Abhijit Sen, who was member of the now-disbanded Planning Commission during the 10-year regime of the United Progressive Alliance (UPA), has raised doubts over the economic approach of the Narendra Modi regime. The disbanding would boomerang, and there were doubts whether the proposed increase of the states’ share in central taxes could work out actually in real terms of central funding, Sen said, in an interview with HT special correspondent Prabhjit Singh on the sidelines of a seminar in Chandigarh.
HT: After 10 years on Planning Commission, how do you feel now when the new regime has disbanded it?
Sen: Planning Commission is no more, which itself is evidence that the plan outlay earlier decided by it under the (flagship) schemes for the states is now uncertain. The plan expenditure (for the states) was cut drastically in the past three months. It is going to boomerang, and we will come to know gradually. Disbanding was done in the name of political dominance over bureaucracy, but actually it is the PMO (Prime Minister’s Office) only that is controlling even the secretaries in different ministries, with the ministers left with very little say.
You had dissented in the 14th finance commission on certain policy matters. What were those?
I had asked for a gradual increase in the states’ share in central taxes instead of increasing it abruptly from 30 to 42%. Implementing my suggestion, which was to increase it by 5% initially, would give enough room to the government in assessing the fallout. It is doubtful whether this abrupt hike in the state’s share would lead to the actual increase in the transfer of overall capital from the central pool. The plan outlay under certain central schemes for the states has been shut down already; and who will deal with this capital that was earlier going to the states?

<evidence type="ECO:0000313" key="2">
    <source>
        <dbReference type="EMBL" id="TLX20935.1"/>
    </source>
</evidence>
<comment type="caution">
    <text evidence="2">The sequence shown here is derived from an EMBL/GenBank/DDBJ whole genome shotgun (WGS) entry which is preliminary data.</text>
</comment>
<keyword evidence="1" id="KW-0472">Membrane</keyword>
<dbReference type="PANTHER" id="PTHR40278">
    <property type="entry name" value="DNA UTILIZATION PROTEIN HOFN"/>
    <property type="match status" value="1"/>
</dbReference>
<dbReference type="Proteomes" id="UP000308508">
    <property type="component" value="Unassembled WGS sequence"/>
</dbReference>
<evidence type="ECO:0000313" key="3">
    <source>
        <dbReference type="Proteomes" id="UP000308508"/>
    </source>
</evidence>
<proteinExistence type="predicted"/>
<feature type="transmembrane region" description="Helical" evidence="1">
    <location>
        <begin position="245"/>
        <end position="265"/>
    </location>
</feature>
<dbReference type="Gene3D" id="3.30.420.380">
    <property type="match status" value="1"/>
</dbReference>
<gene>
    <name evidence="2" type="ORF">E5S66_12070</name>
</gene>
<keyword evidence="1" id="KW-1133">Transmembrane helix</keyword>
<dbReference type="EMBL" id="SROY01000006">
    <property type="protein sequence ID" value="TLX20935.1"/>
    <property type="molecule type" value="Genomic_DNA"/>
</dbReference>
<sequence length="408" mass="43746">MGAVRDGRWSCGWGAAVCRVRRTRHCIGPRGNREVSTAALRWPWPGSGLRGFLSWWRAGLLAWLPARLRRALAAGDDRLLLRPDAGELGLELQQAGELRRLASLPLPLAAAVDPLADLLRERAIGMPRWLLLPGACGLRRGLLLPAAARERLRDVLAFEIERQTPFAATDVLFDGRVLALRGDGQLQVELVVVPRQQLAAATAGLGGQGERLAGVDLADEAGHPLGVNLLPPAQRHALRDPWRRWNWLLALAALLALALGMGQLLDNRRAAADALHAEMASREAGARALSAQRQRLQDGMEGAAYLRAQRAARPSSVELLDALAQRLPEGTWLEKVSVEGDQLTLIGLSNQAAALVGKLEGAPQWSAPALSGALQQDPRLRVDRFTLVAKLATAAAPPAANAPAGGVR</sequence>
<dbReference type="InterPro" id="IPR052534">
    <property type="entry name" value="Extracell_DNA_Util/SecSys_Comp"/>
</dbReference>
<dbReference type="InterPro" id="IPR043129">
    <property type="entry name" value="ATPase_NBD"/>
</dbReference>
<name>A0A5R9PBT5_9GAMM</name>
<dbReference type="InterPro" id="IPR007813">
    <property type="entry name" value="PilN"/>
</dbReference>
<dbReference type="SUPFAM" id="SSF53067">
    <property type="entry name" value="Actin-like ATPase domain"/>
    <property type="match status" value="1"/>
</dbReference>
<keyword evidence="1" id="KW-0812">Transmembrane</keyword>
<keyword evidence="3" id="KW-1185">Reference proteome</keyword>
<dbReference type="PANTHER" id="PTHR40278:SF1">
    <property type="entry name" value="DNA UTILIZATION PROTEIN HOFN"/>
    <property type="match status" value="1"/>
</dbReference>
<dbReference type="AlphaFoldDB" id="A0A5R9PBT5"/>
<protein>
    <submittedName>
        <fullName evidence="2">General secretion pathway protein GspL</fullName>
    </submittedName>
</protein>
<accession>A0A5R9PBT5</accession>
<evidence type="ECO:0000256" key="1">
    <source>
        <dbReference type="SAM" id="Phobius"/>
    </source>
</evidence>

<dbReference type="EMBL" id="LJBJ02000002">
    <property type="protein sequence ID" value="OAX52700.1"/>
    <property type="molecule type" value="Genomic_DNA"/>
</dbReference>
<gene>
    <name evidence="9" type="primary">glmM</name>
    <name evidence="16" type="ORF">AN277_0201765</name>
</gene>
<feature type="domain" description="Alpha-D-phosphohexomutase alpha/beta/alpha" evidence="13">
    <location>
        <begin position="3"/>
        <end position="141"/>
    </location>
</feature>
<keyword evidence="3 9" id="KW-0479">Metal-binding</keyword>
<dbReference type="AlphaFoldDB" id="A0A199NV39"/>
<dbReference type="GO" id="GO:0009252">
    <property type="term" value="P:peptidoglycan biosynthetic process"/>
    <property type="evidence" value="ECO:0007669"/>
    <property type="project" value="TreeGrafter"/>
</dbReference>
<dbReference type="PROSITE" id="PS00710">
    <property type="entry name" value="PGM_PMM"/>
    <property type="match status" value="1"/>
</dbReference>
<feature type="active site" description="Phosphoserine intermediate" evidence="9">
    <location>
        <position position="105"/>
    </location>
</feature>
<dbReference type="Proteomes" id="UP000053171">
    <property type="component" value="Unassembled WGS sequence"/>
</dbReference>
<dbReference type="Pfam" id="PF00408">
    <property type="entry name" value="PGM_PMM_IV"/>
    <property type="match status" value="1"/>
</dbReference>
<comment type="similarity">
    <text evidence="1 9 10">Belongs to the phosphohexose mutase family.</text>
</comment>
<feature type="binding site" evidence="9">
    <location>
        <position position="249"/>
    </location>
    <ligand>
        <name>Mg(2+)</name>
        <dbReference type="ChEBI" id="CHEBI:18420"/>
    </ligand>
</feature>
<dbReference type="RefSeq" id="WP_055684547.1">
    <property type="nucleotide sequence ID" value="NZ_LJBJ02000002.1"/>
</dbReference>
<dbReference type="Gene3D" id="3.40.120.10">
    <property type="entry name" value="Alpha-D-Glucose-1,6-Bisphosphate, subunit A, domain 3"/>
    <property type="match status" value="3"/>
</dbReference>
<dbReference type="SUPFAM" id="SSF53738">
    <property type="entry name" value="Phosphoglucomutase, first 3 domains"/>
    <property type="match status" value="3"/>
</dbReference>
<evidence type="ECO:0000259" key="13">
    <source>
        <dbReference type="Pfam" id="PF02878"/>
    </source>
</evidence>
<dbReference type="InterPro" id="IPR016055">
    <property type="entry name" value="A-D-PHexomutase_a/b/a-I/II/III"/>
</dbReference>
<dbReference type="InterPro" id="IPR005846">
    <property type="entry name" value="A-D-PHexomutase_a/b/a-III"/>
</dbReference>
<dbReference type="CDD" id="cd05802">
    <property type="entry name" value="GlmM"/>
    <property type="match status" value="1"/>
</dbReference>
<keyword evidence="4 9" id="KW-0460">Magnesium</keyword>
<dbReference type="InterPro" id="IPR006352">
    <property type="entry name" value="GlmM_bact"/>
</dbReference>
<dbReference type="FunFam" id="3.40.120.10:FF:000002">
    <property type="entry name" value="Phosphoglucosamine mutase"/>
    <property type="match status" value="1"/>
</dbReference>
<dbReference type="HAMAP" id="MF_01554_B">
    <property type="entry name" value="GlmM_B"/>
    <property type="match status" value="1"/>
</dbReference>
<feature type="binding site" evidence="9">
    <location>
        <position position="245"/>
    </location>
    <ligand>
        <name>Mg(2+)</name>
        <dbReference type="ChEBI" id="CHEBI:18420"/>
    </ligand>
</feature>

What difference in terms of economic approach you see between the UPA andModi regimes?
It (Modi regime) is a kind of system where the PMO is the most important place on top of the ministries and the bureaucracy; the secretaries of the ministries know that reality. The officers also know that the ministers are being bypassed for key decisions, which now come from the PMO. (Laughs) But this dominance of one party, rather one man, the Prime Minister, over key decisions such as packaging the sector-wise plan outlay for the states is not going to continue for long. You cannot have a chief minister of India, we need a PM not a CM.
On the ideological front, you were very different from (former Planning Commission chairman) Montek Singh Ahluwalia, with whom you managed to work for 10 long years. How?
Yes, I had my disagreements with Montek. He was very clever, but (the-then prime minister) Dr Manmohan Singh needed me to counter Montek (laughs). The job-guarantee plan is an example of something Montek had a big problem with (during UPA-1); but then the Left (parties) was also in power, and it (job-guarantee plan) worked. We also had difference of opinion on the balance between the social sector and the infrastructure development under the PPP (public-private partnership) mode.
What is your take on the corporate sector’s social responsibility (being talked about)?
Well, First there has to be a moral standing in abiding by the law in this regard, which requires by the corporate houses to spend a minimum of 2% on the social sector. Then we need to analyse that the same companies who show expenditure on social sector use it for tax rebate. Twists and turns are given to recover the expenditure in the name of promoting social cause.
What can Punjab do to revive its economy?
Your (Punjab’s) Manpreet Badal was a gutsy finance minister, who was all for doing away with the ‘arhtiya’ (commission agent and private money lending) system. We (the Planning Commission) had taken the actual plan expenditure of Punjab to a high of 97%. But then you see the overall drastic cut in the plan (for all states) by this present government. Chief minister Parkash Singh Badal has been concentrating on his own constituencies instead of the entire state.